• Moloney surname history

    Moloney surname history

    Moloney, along with its variants Mullowney and Maloney, is the English version of O Maol Dhomnaigh, meaning "descendant of the servant of the church", Maol means "bald", and refers to the distinctive tonsure common in the early Irish Church, while domhnach means "Sunday", and was used by extension to refer to the place of worship on that day. The surname arose in Co. Clare, near the modern town of Tulla, and remains extremely common there, as well as in the adjoining counties of Limerick and Tipperary.

    Mullowney has also sometimes been used as the anglicisation of the Ulster surname Mac Giolla Dhomnaigh, meaning "son of the servant of the church", usually anglicised as "Downey" or "MacEldowney", which is found principally in counties Antrim and Derry. Both of these name were sometimes used for the illegitimate offspring of clergymen.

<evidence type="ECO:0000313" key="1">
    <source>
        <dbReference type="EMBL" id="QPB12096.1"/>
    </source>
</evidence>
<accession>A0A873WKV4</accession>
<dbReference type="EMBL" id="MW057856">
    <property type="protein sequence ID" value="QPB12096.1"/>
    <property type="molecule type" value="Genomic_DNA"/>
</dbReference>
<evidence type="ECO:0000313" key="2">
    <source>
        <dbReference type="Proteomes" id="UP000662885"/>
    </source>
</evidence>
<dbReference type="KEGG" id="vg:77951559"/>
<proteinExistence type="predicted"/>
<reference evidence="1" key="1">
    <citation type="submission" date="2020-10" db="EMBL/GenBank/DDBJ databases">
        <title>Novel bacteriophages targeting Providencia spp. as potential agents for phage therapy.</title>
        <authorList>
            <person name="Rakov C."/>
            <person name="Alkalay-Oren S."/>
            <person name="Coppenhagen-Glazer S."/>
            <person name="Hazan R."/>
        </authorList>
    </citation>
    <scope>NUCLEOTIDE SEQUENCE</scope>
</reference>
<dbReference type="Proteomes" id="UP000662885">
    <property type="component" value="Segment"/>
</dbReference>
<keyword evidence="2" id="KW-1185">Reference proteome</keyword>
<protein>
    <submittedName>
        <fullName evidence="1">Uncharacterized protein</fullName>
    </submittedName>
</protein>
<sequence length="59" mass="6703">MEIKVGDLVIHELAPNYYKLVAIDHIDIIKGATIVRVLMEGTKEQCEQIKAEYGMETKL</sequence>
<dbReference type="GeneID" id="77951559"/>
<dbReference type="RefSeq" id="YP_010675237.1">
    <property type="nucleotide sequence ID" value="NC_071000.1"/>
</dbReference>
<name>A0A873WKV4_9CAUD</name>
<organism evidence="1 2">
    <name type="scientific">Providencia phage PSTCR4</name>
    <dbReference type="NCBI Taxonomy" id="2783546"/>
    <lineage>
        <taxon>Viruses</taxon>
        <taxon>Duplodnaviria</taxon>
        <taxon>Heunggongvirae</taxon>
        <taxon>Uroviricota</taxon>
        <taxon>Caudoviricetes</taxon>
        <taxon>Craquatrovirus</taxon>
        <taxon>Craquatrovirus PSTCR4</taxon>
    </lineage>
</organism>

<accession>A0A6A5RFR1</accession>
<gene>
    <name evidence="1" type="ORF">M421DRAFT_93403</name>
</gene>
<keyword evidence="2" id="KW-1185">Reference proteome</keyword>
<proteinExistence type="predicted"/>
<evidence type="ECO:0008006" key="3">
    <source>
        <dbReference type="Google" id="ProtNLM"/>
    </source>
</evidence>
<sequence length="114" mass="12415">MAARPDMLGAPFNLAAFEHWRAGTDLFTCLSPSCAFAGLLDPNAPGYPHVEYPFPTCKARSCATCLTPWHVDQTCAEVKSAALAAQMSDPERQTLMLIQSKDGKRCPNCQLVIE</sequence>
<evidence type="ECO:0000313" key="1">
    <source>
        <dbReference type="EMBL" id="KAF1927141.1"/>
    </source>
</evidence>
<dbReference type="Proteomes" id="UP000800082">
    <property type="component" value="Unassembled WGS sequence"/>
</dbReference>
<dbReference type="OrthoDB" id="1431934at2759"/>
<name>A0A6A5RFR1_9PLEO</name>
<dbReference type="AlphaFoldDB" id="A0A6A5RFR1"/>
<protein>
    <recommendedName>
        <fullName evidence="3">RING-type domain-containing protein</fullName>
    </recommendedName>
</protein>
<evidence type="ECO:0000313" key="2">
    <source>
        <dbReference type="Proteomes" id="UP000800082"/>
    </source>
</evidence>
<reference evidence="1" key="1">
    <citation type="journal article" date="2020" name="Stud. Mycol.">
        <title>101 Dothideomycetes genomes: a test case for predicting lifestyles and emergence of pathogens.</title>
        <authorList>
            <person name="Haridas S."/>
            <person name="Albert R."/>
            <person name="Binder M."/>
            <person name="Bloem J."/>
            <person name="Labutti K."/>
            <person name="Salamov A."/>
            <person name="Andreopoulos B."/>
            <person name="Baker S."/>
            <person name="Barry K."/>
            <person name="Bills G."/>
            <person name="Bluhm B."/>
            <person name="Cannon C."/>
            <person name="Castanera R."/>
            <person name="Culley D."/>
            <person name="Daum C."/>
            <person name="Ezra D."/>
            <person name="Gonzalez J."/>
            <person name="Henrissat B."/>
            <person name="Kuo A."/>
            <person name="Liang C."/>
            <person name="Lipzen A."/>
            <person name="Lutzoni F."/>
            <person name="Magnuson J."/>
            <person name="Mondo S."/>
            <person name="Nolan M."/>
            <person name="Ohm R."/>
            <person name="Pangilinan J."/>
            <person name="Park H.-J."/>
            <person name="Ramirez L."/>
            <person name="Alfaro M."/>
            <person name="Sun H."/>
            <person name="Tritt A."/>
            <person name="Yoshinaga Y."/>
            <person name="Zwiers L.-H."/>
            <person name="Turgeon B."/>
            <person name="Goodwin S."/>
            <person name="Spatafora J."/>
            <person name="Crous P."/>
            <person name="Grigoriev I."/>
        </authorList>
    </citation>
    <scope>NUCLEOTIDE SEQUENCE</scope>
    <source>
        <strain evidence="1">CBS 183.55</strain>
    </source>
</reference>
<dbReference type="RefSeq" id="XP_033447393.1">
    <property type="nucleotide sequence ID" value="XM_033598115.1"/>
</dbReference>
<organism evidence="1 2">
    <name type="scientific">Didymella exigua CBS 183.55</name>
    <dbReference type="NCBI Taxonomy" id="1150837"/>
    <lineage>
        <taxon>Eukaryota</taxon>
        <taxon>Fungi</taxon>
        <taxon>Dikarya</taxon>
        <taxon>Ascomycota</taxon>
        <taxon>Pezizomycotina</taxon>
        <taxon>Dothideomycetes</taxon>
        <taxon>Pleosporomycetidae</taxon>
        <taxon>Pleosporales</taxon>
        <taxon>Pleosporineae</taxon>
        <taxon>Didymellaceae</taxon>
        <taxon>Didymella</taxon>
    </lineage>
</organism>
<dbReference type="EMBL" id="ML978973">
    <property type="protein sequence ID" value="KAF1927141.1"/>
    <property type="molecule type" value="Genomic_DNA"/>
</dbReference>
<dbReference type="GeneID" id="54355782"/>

In addition O Maolfhachtna, a north Tipperary name, is now generally found as Moloney, perhaps reflecting the proximity of the Clare family. Other, rare, anglicisations of this name include Loughney and MacLoughney.

    O Maolanfaidh, a Cork name usually rendered Molumby, is also on occasion found as Moloney.

    The Moloney family are represented in the placenames of their home territory, with Ballymoloney in Killokennedy parish in Clare and Feenagh (Moloney) in Feenagh parish in the same county.

    Martin Molony (1847-1929) was an emigrant who made his fortune in the USA and devoted much of his wealth to good causes.

    Helena Molony (1884-1967) was a feminist, a revolutionary and a trade unionist. After the political struggles of the early years of the century she fought on the Anti-treaty side in the Civil War. In 1936 she was elected President of the Trades Union Congress.